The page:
The share price of French media conglomerate Vivendi has surged. This is a result of its potential split into three distinct listed companies. In an attempt to increase the value of his company, French billionaire Vincent Bollore is considering dissolving his vast media and entertainment conglomerate, Vivendi SE. The plan calls for the roughly €10 billion ($10.9 billion) French conglomerate to be divided into three separate businesses: the Pay-TV division, Canal+; the advertising and communications branch, Havas; and a business that includes its majority stake in the publishing group, Lagardère Group.
Vivendi contemplates a three-way split
The company argues that this is because, as a unified entity, its shares are sold at a discount, which limits its capacity to carry out its intended expansion plan. The value of the various entities would be maximized by splitting them into three companies. Vivendi claims that splitting itself into three sections will allow it to fully realize the development potential of all of its operations. Each of its three business divisions is currently seeing rapid growth in the global market, which is accompanied by a wealth of investment opportunities.
Rise in revenue and profit valuations
Should the split proceed, Havas and Canal+, Vivendi’s primary revenue and profit stream, will be spun off as independent businesses. After separating from their parent company, this could result in valuations of roughly €3 billion for Havas and €6.1 billion for Canal+. Regarding its €1.3 billion ($1.4 billion) ownership of the former telecom monopoly Telecom Italia SpA, Vivendi is also exploring options.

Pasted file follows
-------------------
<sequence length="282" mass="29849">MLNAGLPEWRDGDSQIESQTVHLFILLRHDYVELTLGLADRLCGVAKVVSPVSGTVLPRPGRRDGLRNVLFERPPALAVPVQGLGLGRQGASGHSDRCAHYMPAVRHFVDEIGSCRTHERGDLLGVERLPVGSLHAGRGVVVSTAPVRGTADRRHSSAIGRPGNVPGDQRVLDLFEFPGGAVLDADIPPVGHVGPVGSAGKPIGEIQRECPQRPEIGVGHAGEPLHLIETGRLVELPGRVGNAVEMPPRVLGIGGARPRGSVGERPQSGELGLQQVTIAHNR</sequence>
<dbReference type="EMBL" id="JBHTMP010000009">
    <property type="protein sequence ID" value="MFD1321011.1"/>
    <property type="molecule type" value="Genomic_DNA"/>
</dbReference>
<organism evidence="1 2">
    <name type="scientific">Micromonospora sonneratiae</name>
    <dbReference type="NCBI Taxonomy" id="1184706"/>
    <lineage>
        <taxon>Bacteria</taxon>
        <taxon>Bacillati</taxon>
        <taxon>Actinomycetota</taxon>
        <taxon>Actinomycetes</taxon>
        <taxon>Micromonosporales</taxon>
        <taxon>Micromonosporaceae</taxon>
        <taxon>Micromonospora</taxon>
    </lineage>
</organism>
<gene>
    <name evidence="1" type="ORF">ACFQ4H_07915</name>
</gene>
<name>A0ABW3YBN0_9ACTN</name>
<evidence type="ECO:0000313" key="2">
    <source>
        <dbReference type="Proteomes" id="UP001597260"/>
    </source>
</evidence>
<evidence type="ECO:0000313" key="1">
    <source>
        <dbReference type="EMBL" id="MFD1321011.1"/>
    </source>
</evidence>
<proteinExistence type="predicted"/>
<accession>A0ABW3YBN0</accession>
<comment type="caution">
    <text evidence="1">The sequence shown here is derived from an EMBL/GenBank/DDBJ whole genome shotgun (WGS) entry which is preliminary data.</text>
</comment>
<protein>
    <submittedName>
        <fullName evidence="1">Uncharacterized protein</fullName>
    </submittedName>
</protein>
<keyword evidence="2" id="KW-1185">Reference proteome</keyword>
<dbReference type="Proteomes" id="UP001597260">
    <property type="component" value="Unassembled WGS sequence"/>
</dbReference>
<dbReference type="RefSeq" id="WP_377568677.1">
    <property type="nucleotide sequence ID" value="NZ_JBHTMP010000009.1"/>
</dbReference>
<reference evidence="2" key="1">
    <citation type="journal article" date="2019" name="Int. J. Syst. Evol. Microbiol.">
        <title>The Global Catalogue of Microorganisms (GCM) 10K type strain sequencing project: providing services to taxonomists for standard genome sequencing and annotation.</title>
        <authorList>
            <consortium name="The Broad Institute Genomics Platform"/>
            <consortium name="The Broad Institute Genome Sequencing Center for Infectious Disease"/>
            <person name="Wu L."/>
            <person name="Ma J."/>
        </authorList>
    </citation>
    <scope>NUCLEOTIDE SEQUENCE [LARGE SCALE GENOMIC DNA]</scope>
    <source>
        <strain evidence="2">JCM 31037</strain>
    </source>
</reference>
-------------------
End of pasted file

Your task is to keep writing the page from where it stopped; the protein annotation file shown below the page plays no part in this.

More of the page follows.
Subsequently, the organization intends to establish a third publicly traded division as an investment firm. It would accommodate Lagardère and encompass additional listed and unlisted assets in media and entertainment firms. To investigate a possible split, Vivendi will consult its “usual” banks and advisors. Any strategy must benefit all parties involved and consider tax implications. The market valuation of the three distinct entities might be roughly 40% higher than their current valuation.
Vivendi’s split from Universal Music Group
The news comes two years after Vivendi split from Universal Music Group in a highly successful IPO. This gave shareholders ownership of 60% of the company’s shares. The board is now permitted to investigate the possibility of dividing into three companies. Ad holding company Havas Group would once again become an independent publicly traded company if the plan is approved. This was the case until Vivendi purchased it in 2017.
It’s an indication of how Bollore, the industrialist and corporate raider who invested in Vivendi for the first time in 2011, is still shaping the organization. He is essentially leading even though he is no longer the chair. 2018 saw him fold into another business he owned, the advertising agency Havas, after first selling off his video game and telecom assets. At the time, he held just under 30% of the group’s shares.
Vivendi’s efforts for business synergies and cohesion
For a considerable time, investors and Vivendi have been frustrated by the group’s operating businesses’ lack of coherence and synergies. Since his father’s official retirement in 2022, Yannick Bollore has been working to make things better. Vivendi declared that it would evaluate the viability of the suggested split. It would take into account the tax implications for shareholders, in collaboration with banks and other advisors. There was no deadline given for finishing the assessment, but information will be shared “in due course.” The split plans were announced only a few weeks after Vivendi effectively acquired the rival Lagardère group, expanding its holdings to include publishing house Hachette.